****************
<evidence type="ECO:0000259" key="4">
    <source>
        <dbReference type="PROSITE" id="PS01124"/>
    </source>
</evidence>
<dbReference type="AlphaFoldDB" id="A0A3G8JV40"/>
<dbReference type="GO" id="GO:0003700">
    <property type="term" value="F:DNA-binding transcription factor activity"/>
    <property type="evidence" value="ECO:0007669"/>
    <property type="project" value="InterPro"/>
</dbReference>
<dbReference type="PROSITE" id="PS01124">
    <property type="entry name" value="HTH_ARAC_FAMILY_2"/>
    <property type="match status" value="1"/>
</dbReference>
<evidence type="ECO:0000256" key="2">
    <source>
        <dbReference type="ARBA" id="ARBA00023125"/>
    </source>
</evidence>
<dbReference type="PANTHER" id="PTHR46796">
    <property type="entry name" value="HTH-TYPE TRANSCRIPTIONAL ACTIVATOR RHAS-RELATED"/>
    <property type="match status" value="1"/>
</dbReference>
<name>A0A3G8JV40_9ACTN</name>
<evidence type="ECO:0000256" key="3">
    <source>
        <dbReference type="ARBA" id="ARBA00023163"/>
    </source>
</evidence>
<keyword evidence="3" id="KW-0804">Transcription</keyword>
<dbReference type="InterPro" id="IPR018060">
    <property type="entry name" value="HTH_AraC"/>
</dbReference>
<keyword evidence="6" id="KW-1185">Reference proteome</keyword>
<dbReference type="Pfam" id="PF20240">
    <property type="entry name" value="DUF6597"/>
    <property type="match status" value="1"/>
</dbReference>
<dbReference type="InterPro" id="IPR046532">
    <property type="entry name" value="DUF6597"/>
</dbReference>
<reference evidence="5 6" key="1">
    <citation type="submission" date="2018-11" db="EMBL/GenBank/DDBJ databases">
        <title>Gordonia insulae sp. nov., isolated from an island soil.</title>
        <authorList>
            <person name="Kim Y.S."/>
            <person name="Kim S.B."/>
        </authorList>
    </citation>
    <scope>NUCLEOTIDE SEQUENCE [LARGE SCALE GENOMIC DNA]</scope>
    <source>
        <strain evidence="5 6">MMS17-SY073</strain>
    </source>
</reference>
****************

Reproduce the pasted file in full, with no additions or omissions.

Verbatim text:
<evidence type="ECO:0000259" key="4">
    <source>
        <dbReference type="PROSITE" id="PS01124"/>
    </source>
</evidence>
<dbReference type="AlphaFoldDB" id="A0A3G8JV40"/>
<dbReference type="GO" id="GO:0003700">
    <property type="term" value="F:DNA-binding transcription factor activity"/>
    <property type="evidence" value="ECO:0007669"/>
    <property type="project" value="InterPro"/>
</dbReference>
<dbReference type="PROSITE" id="PS01124">
    <property type="entry name" value="HTH_ARAC_FAMILY_2"/>
    <property type="match status" value="1"/>
</dbReference>
<evidence type="ECO:0000256" key="2">
    <source>
        <dbReference type="ARBA" id="ARBA00023125"/>
    </source>
</evidence>
<dbReference type="PANTHER" id="PTHR46796">
    <property type="entry name" value="HTH-TYPE TRANSCRIPTIONAL ACTIVATOR RHAS-RELATED"/>
    <property type="match status" value="1"/>
</dbReference>
<name>A0A3G8JV40_9ACTN</name>
<evidence type="ECO:0000256" key="3">
    <source>
        <dbReference type="ARBA" id="ARBA00023163"/>
    </source>
</evidence>
<keyword evidence="3" id="KW-0804">Transcription</keyword>
<dbReference type="InterPro" id="IPR018060">
    <property type="entry name" value="HTH_AraC"/>
</dbReference>
<keyword evidence="6" id="KW-1185">Reference proteome</keyword>
<dbReference type="Pfam" id="PF20240">
    <property type="entry name" value="DUF6597"/>
    <property type="match status" value="1"/>
</dbReference>
<dbReference type="InterPro" id="IPR046532">
    <property type="entry name" value="DUF6597"/>
</dbReference>
<reference evidence="5 6" key="1">
    <citation type="submission" date="2018-11" db="EMBL/GenBank/DDBJ databases">
        <title>Gordonia insulae sp. nov., isolated from an island soil.</title>
        <authorList>
            <person name="Kim Y.S."/>
            <person name="Kim S.B."/>
        </authorList>
    </citation>
    <scope>NUCLEOTIDE SEQUENCE [LARGE SCALE GENOMIC DNA]</scope>
    <source>
        <strain evidence="5 6">MMS17-SY073</strain>
    </source>
</reference>